Monday, September 28, 2015

Teaching Poetry

Last week we did three haiku for the weekly poem-to-memorize at Circle Time. One by Basho, one by Buson, and one by Issa.

The Essential Haiku: Versions of Basho, Buson, & Issa

We have lots of haiku books for children that I really like.

One Leaf Rides the Wind

GUYKU: A Year of Haiku for Boys

Wabi Sabi

Red Dragonfly on My Shoulder

Basho and the River Stones

Basho and the Fox

But reading haiku is different from being able to write it!

I chose these three:

A cicada shell;
it sang itself
utterly away.

Coolness --
the sound of the bell
as it leaves the bell.

All the time I pray to Buddha
I keep on
killing mosquitos.

And I had this spiffy little idea that the girls would write haiku poems about Peace and we could add them to the tree for Peace One Day.

First attempts were BEYOND dreadful:

Peaceful thinking peace
Peaceful wishing peaceful love
Peace Peace everywhere

Peace day everywhere peace
Everyone peaceful

Day of peace about
Being peacefully

Again, just being exposed to something doesn't mean you can do it!!! In this case, like lots of school children, they focused on the 5-7-5 rhyme scheme, paid cursory attention to the topic, and tried to get it over with.

I filed this away in my mind to think about it.

So I thought back to Basho, Buson, and Issa and the next day I talked with the girls about their personalities and their differing styles (the book The Essential Haiku has helpful biographies in addition to the poetry) and we looked at finding the details in little moments. The empty cicada shell. The sound of the bell. The irony hidden in a small motion...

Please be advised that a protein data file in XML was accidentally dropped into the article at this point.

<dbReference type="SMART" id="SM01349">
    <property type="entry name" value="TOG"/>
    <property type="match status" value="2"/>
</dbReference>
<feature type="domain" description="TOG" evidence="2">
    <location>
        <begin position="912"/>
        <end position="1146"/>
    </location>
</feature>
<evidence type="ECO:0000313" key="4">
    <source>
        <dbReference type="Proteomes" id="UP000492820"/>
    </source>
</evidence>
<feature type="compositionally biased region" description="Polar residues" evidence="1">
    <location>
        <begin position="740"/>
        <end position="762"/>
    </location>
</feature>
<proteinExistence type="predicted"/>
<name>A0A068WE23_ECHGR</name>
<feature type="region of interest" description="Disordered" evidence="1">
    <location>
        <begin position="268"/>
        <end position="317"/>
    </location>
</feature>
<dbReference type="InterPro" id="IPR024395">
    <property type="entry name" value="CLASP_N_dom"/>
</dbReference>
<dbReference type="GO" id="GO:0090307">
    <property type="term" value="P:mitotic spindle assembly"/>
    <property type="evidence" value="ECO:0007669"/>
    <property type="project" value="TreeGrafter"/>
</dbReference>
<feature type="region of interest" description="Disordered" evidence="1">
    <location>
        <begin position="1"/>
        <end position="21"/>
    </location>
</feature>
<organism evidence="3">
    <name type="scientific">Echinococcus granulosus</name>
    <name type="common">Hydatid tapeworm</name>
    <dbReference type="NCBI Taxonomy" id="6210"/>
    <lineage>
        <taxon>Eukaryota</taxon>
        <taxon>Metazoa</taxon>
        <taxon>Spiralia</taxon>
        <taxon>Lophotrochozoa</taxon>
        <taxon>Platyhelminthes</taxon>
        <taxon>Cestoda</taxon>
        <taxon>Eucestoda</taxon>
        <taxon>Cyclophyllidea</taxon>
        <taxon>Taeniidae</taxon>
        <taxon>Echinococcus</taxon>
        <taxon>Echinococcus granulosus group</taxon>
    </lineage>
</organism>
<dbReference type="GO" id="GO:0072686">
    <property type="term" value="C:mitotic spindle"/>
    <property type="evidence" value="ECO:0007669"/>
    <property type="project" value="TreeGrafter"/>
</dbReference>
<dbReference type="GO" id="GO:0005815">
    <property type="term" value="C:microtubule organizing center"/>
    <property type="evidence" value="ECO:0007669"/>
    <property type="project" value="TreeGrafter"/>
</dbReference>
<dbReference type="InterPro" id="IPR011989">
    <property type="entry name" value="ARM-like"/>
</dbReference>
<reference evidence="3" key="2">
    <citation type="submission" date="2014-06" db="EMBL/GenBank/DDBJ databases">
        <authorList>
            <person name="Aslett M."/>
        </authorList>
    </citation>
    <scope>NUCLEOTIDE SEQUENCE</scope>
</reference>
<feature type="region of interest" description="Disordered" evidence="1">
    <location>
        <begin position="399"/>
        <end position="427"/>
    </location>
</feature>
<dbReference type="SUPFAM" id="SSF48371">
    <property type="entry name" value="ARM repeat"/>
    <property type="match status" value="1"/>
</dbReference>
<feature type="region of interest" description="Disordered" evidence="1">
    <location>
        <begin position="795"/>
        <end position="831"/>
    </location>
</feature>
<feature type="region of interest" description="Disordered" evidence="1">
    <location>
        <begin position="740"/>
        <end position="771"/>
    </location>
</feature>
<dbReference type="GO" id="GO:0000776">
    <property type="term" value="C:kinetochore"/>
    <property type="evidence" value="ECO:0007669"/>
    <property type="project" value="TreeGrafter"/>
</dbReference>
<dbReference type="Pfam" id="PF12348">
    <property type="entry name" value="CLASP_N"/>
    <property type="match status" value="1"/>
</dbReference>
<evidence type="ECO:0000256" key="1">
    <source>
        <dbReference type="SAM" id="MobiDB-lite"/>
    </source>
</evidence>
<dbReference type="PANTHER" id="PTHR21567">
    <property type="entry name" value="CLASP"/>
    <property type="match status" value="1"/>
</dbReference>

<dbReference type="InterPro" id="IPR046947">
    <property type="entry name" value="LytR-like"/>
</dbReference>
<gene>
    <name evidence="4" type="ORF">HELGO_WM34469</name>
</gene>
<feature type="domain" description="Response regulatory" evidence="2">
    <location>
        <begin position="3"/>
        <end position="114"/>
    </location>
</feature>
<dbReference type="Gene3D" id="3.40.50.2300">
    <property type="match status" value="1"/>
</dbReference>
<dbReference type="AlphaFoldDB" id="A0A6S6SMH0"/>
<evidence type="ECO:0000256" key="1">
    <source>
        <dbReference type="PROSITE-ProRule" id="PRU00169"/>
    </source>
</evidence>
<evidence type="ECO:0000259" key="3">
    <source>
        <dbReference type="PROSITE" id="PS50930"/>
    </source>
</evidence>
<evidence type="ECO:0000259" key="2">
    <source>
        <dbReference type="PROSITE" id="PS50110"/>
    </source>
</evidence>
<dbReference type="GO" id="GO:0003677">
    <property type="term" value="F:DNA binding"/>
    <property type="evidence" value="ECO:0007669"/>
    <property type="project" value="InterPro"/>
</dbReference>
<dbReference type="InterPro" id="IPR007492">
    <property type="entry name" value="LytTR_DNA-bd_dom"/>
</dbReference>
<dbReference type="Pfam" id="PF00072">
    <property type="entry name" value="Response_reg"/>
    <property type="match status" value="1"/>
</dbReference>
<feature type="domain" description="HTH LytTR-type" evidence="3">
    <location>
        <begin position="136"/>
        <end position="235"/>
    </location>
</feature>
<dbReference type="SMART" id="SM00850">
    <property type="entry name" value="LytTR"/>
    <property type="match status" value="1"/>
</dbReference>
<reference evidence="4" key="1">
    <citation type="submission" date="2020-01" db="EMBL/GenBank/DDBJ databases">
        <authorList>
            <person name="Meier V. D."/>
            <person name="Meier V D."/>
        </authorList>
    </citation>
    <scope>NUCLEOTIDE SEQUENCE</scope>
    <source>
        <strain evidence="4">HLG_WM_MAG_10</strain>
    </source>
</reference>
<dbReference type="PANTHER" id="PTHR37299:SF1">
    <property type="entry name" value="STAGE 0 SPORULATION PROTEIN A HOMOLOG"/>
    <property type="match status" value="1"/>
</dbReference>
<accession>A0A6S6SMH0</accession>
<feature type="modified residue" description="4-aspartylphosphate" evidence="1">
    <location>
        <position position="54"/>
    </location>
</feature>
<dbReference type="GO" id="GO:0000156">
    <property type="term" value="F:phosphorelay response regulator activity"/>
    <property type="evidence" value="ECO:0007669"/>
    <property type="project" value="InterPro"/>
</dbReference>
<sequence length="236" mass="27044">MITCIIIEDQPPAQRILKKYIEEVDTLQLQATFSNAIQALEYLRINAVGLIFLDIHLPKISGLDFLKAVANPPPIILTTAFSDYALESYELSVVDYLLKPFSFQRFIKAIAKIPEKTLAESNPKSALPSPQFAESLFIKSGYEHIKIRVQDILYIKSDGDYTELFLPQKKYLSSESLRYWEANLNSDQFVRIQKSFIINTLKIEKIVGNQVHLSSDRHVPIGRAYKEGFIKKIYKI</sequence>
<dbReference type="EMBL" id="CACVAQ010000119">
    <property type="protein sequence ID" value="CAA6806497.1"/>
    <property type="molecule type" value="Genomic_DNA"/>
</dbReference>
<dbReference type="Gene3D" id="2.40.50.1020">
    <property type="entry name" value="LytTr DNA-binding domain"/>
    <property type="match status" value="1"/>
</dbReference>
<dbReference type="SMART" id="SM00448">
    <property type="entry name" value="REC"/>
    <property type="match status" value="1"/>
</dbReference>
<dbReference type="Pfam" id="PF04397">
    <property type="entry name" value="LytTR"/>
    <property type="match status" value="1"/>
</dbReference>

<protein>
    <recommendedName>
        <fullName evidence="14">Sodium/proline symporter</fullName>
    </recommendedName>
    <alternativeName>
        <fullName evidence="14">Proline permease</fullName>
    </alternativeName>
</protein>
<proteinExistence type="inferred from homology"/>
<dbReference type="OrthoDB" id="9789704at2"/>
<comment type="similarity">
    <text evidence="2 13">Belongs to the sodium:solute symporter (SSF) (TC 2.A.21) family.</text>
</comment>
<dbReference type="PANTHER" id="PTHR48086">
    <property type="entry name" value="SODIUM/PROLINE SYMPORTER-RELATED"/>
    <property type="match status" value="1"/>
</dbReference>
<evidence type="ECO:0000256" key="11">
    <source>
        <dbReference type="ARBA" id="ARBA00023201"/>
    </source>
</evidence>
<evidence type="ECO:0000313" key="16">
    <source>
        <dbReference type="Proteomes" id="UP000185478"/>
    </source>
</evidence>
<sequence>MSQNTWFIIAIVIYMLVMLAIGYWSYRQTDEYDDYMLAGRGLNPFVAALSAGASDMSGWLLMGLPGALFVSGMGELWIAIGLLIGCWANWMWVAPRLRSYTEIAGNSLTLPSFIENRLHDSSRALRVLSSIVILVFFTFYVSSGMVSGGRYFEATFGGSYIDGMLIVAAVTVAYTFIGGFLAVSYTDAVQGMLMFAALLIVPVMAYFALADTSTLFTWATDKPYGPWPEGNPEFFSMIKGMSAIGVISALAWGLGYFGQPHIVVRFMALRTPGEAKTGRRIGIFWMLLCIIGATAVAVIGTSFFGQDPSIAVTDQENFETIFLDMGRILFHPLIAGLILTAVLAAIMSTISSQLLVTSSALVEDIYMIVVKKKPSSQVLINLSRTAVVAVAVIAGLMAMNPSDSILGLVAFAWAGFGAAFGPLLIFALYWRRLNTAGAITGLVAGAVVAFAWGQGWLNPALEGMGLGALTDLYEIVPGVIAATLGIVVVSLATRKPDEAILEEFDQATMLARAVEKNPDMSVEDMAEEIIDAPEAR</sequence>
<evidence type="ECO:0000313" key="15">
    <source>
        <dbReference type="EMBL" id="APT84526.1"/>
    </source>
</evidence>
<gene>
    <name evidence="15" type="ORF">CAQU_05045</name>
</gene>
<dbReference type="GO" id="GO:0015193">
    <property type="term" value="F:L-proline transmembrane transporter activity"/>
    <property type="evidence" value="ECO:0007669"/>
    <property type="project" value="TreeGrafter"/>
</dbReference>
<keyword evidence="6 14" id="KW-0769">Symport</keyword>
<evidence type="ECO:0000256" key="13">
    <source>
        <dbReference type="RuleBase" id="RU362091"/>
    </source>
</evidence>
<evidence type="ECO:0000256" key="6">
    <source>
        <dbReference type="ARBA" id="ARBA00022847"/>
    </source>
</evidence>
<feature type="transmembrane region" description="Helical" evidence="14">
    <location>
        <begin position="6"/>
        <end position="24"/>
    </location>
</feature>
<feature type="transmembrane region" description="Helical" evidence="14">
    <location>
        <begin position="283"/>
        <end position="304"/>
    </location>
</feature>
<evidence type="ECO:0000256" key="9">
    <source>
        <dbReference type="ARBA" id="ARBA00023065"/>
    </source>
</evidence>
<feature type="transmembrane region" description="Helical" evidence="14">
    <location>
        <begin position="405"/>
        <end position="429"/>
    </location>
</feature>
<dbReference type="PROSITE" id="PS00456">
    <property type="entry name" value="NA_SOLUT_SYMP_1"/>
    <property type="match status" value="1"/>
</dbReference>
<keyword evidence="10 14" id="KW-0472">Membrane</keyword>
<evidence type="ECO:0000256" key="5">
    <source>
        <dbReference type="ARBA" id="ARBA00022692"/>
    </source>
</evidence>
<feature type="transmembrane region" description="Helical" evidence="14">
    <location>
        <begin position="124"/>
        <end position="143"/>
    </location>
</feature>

So I asked the girls to go outdoors. Haiku are about nature but we were writing them in our living room. We were focusing on rhyme scheme to the exclusion of all else. So I asked them to go to a part of the yard where they thought a poem might be hiding, using Georgia Heard's EXCELLENT book Awakening the Heart: Exploring Poetry in Elementary and Middle School

I read from pages 47 and 48 about where poetry hides... and then sent them outside... and this is what they came back with:

Spider web
draped over trees
like a silky shawl
in between plant stems
int he corners of our dreams
in windows
one large egg
it bursts open
millions of spiders come out
building new webs
hatching new young

Why is Red,
Red? Who chose it?
I guess I will never know

So now we are doing more exercises from her book. And I will collect them and share them!

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